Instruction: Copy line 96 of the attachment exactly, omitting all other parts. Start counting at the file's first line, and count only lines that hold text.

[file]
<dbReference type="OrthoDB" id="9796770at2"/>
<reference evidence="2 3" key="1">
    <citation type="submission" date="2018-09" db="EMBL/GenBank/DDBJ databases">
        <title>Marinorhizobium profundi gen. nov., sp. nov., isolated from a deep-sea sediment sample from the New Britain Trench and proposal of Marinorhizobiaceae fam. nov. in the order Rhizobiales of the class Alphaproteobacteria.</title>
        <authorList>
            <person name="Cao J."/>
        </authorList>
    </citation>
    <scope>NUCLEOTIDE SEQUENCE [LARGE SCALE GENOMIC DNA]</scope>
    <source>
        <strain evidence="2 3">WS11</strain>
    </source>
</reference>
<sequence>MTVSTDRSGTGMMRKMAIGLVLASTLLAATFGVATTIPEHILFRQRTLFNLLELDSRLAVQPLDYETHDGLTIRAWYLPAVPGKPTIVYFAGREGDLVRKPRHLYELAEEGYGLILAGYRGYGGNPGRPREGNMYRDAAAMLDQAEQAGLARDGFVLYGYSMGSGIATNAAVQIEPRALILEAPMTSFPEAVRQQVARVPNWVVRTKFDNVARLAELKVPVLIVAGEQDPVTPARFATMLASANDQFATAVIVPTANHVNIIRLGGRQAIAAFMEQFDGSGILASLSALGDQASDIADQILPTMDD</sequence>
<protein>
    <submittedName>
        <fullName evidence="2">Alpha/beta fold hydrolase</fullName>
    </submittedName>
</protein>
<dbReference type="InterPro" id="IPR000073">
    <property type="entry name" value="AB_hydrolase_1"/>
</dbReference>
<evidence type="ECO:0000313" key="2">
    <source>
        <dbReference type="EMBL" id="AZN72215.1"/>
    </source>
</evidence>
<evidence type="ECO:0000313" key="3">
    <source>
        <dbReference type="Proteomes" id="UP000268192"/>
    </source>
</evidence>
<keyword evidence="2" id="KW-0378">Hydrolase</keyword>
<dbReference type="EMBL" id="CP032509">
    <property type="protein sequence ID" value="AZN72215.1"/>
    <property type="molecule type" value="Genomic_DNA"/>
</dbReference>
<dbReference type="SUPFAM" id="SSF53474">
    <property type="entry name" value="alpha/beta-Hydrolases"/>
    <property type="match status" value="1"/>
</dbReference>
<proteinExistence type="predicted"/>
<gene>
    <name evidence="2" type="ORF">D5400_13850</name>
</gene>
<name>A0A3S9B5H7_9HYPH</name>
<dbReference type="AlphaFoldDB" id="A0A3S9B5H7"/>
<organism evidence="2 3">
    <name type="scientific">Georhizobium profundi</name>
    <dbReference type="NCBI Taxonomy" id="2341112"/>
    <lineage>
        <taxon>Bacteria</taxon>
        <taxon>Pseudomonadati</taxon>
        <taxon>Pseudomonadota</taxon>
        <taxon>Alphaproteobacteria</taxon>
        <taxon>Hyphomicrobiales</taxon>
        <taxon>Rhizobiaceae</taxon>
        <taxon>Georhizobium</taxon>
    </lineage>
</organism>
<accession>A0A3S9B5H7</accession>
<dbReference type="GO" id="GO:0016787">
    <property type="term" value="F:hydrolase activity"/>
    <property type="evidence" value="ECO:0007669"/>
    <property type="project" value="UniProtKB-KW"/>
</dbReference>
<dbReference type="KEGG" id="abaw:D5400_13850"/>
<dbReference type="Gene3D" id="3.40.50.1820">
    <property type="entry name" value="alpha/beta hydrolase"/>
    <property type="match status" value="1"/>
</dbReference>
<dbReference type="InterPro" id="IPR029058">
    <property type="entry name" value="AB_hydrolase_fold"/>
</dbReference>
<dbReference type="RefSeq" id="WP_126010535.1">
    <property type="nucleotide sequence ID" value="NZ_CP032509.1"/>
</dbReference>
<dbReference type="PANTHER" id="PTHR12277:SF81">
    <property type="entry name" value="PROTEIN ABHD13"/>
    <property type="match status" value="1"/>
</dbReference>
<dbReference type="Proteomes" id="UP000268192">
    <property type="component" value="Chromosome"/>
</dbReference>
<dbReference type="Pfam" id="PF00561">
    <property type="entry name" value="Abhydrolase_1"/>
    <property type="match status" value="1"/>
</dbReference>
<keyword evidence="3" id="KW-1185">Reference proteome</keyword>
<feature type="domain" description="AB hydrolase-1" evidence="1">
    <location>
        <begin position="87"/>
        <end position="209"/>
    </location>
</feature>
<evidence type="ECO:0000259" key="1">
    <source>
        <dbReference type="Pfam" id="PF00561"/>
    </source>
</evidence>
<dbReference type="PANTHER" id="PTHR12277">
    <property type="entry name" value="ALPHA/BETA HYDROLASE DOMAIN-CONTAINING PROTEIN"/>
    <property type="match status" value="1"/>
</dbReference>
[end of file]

<evidence type="ECO:0000259" key="1">